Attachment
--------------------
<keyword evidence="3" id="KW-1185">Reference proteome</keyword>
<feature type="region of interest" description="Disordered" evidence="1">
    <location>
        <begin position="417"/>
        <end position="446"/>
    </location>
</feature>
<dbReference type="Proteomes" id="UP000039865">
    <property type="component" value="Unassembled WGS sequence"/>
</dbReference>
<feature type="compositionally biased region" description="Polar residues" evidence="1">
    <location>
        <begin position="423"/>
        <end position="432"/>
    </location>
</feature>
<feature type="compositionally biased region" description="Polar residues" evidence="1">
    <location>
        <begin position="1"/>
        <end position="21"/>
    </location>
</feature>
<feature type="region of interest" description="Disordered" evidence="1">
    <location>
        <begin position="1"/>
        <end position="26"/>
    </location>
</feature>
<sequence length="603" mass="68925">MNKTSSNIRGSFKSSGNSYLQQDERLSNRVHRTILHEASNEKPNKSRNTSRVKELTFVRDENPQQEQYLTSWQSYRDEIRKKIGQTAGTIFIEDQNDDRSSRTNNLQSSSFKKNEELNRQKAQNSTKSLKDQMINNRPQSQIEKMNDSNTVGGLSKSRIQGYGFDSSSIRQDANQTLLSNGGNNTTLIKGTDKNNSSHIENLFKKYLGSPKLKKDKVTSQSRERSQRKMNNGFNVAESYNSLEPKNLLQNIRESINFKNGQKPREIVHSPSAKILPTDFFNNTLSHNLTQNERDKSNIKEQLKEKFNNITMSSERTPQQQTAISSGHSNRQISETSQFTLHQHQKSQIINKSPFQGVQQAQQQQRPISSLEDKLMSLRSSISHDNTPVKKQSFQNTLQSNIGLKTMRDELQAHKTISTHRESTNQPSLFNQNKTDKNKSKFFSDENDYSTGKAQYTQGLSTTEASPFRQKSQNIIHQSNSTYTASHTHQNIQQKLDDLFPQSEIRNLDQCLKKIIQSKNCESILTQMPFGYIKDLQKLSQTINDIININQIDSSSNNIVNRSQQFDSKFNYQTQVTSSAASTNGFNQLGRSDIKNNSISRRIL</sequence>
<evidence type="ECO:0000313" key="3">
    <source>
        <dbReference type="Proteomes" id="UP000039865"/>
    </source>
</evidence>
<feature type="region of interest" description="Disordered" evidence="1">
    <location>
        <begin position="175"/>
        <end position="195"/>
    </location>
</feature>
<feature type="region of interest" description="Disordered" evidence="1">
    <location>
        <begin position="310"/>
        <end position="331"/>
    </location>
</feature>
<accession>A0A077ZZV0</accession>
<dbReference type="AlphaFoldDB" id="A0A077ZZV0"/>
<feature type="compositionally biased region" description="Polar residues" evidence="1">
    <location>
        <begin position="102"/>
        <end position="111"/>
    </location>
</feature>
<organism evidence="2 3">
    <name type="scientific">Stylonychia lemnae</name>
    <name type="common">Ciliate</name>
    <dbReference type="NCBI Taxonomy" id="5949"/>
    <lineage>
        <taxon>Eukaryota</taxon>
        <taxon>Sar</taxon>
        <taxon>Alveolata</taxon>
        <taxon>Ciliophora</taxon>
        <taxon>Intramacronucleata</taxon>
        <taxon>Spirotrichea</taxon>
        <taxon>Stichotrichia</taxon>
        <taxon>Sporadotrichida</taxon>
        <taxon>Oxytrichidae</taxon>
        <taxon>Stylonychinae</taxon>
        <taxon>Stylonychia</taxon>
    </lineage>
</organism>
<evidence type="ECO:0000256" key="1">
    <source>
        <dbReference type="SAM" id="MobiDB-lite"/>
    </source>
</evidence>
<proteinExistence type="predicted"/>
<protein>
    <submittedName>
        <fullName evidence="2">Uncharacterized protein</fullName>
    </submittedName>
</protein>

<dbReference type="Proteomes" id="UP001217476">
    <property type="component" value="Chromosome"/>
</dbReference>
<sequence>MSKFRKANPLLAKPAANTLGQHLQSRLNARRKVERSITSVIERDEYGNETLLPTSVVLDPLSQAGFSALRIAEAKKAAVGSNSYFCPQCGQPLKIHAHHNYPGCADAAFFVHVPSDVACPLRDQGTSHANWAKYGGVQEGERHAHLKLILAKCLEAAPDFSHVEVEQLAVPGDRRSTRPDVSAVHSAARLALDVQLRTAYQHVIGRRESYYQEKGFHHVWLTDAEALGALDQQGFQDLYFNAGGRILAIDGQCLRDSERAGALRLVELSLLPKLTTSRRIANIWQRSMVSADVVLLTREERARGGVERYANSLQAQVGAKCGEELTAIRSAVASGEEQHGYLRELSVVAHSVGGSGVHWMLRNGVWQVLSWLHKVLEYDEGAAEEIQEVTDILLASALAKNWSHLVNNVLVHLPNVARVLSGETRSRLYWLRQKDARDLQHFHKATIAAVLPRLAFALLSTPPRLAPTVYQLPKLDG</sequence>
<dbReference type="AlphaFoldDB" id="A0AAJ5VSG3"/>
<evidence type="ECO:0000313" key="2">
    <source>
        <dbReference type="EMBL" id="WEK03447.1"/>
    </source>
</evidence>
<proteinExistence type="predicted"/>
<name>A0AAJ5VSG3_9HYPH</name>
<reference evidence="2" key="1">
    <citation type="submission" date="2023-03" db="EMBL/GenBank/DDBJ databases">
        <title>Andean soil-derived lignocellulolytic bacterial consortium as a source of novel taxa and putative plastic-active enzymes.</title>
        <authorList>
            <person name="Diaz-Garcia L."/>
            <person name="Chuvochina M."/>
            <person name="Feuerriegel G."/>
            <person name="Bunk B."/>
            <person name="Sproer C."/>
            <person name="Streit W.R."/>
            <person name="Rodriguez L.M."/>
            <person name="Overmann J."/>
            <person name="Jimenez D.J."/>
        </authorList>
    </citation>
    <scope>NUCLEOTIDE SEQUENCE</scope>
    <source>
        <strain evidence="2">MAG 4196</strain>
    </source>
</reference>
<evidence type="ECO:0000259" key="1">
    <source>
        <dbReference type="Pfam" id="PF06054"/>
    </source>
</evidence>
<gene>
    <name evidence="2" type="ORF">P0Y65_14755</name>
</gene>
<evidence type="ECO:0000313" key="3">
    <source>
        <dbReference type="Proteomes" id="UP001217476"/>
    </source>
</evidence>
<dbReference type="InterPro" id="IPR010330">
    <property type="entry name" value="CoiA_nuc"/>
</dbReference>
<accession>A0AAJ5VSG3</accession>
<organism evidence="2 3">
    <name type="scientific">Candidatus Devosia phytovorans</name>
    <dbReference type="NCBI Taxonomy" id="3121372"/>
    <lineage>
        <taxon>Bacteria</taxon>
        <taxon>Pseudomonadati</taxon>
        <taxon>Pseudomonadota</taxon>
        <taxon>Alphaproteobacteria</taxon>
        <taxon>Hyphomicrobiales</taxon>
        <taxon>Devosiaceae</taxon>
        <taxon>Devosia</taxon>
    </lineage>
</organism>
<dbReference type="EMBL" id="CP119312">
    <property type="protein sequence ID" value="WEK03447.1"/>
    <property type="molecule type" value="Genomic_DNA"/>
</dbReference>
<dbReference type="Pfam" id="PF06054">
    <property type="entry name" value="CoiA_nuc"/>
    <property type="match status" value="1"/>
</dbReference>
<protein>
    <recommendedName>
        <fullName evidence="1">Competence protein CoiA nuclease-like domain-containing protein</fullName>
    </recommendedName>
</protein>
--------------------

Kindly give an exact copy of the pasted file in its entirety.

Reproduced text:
<keyword evidence="3" id="KW-1185">Reference proteome</keyword>
<feature type="region of interest" description="Disordered" evidence="1">
    <location>
        <begin position="417"/>
        <end position="446"/>
    </location>
</feature>
<dbReference type="Proteomes" id="UP000039865">
    <property type="component" value="Unassembled WGS sequence"/>
</dbReference>
<feature type="compositionally biased region" description="Polar residues" evidence="1">
    <location>
        <begin position="423"/>
        <end position="432"/>
    </location>
</feature>
<feature type="compositionally biased region" description="Polar residues" evidence="1">
    <location>
        <begin position="1"/>
        <end position="21"/>
    </location>
</feature>
<feature type="region of interest" description="Disordered" evidence="1">
    <location>
        <begin position="1"/>
        <end position="26"/>
    </location>
</feature>
<sequence length="603" mass="68925">MNKTSSNIRGSFKSSGNSYLQQDERLSNRVHRTILHEASNEKPNKSRNTSRVKELTFVRDENPQQEQYLTSWQSYRDEIRKKIGQTAGTIFIEDQNDDRSSRTNNLQSSSFKKNEELNRQKAQNSTKSLKDQMINNRPQSQIEKMNDSNTVGGLSKSRIQGYGFDSSSIRQDANQTLLSNGGNNTTLIKGTDKNNSSHIENLFKKYLGSPKLKKDKVTSQSRERSQRKMNNGFNVAESYNSLEPKNLLQNIRESINFKNGQKPREIVHSPSAKILPTDFFNNTLSHNLTQNERDKSNIKEQLKEKFNNITMSSERTPQQQTAISSGHSNRQISETSQFTLHQHQKSQIINKSPFQGVQQAQQQQRPISSLEDKLMSLRSSISHDNTPVKKQSFQNTLQSNIGLKTMRDELQAHKTISTHRESTNQPSLFNQNKTDKNKSKFFSDENDYSTGKAQYTQGLSTTEASPFRQKSQNIIHQSNSTYTASHTHQNIQQKLDDLFPQSEIRNLDQCLKKIIQSKNCESILTQMPFGYIKDLQKLSQTINDIININQIDSSSNNIVNRSQQFDSKFNYQTQVTSSAASTNGFNQLGRSDIKNNSISRRIL</sequence>
<evidence type="ECO:0000313" key="3">
    <source>
        <dbReference type="Proteomes" id="UP000039865"/>
    </source>
</evidence>
<feature type="region of interest" description="Disordered" evidence="1">
    <location>
        <begin position="175"/>
        <end position="195"/>
    </location>
</feature>
<feature type="region of interest" description="Disordered" evidence="1">
    <location>
        <begin position="310"/>
        <end position="331"/>
    </location>
</feature>
<accession>A0A077ZZV0</accession>
<dbReference type="AlphaFoldDB" id="A0A077ZZV0"/>
<feature type="compositionally biased region" description="Polar residues" evidence="1">
    <location>
        <begin position="102"/>
        <end position="111"/>
    </location>
</feature>
<organism evidence="2 3">
    <name type="scientific">Stylonychia lemnae</name>
    <name type="common">Ciliate</name>
    <dbReference type="NCBI Taxonomy" id="5949"/>
    <lineage>
        <taxon>Eukaryota</taxon>
        <taxon>Sar</taxon>
        <taxon>Alveolata</taxon>
        <taxon>Ciliophora</taxon>
        <taxon>Intramacronucleata</taxon>
        <taxon>Spirotrichea</taxon>
        <taxon>Stichotrichia</taxon>
        <taxon>Sporadotrichida</taxon>
        <taxon>Oxytrichidae</taxon>
        <taxon>Stylonychinae</taxon>
        <taxon>Stylonychia</taxon>
    </lineage>
</organism>
<evidence type="ECO:0000256" key="1">
    <source>
        <dbReference type="SAM" id="MobiDB-lite"/>
    </source>
</evidence>
<proteinExistence type="predicted"/>
<protein>
    <submittedName>
        <fullName evidence="2">Uncharacterized protein</fullName>
    </submittedName>
</protein>

<dbReference type="Proteomes" id="UP001217476">
    <property type="component" value="Chromosome"/>
</dbReference>
<sequence>MSKFRKANPLLAKPAANTLGQHLQSRLNARRKVERSITSVIERDEYGNETLLPTSVVLDPLSQAGFSALRIAEAKKAAVGSNSYFCPQCGQPLKIHAHHNYPGCADAAFFVHVPSDVACPLRDQGTSHANWAKYGGVQEGERHAHLKLILAKCLEAAPDFSHVEVEQLAVPGDRRSTRPDVSAVHSAARLALDVQLRTAYQHVIGRRESYYQEKGFHHVWLTDAEALGALDQQGFQDLYFNAGGRILAIDGQCLRDSERAGALRLVELSLLPKLTTSRRIANIWQRSMVSADVVLLTREERARGGVERYANSLQAQVGAKCGEELTAIRSAVASGEEQHGYLRELSVVAHSVGGSGVHWMLRNGVWQVLSWLHKVLEYDEGAAEEIQEVTDILLASALAKNWSHLVNNVLVHLPNVARVLSGETRSRLYWLRQKDARDLQHFHKATIAAVLPRLAFALLSTPPRLAPTVYQLPKLDG</sequence>
<dbReference type="AlphaFoldDB" id="A0AAJ5VSG3"/>
<evidence type="ECO:0000313" key="2">
    <source>
        <dbReference type="EMBL" id="WEK03447.1"/>
    </source>
</evidence>
<proteinExistence type="predicted"/>
<name>A0AAJ5VSG3_9HYPH</name>
<reference evidence="2" key="1">
    <citation type="submission" date="2023-03" db="EMBL/GenBank/DDBJ databases">
        <title>Andean soil-derived lignocellulolytic bacterial consortium as a source of novel taxa and putative plastic-active enzymes.</title>
        <authorList>
            <person name="Diaz-Garcia L."/>
            <person name="Chuvochina M."/>
            <person name="Feuerriegel G."/>
            <person name="Bunk B."/>
            <person name="Sproer C."/>
            <person name="Streit W.R."/>
            <person name="Rodriguez L.M."/>
            <person name="Overmann J."/>
            <person name="Jimenez D.J."/>
        </authorList>
    </citation>
    <scope>NUCLEOTIDE SEQUENCE</scope>
    <source>
        <strain evidence="2">MAG 4196</strain>
    </source>
</reference>
<evidence type="ECO:0000259" key="1">
    <source>
        <dbReference type="Pfam" id="PF06054"/>
    </source>
</evidence>
<gene>
    <name evidence="2" type="ORF">P0Y65_14755</name>
</gene>
<evidence type="ECO:0000313" key="3">
    <source>
        <dbReference type="Proteomes" id="UP001217476"/>
    </source>
</evidence>
<dbReference type="InterPro" id="IPR010330">
    <property type="entry name" value="CoiA_nuc"/>
</dbReference>
<accession>A0AAJ5VSG3</accession>
<organism evidence="2 3">
    <name type="scientific">Candidatus Devosia phytovorans</name>
    <dbReference type="NCBI Taxonomy" id="3121372"/>
    <lineage>
        <taxon>Bacteria</taxon>
        <taxon>Pseudomonadati</taxon>
        <taxon>Pseudomonadota</taxon>
        <taxon>Alphaproteobacteria</taxon>
        <taxon>Hyphomicrobiales</taxon>
        <taxon>Devosiaceae</taxon>
        <taxon>Devosia</taxon>
    </lineage>
</organism>
<dbReference type="EMBL" id="CP119312">
    <property type="protein sequence ID" value="WEK03447.1"/>
    <property type="molecule type" value="Genomic_DNA"/>
</dbReference>
<dbReference type="Pfam" id="PF06054">
    <property type="entry name" value="CoiA_nuc"/>
    <property type="match status" value="1"/>
</dbReference>
<protein>
    <recommendedName>
        <fullName evidence="1">Competence protein CoiA nuclease-like domain-containing protein</fullName>
    </recommendedName>
</protein>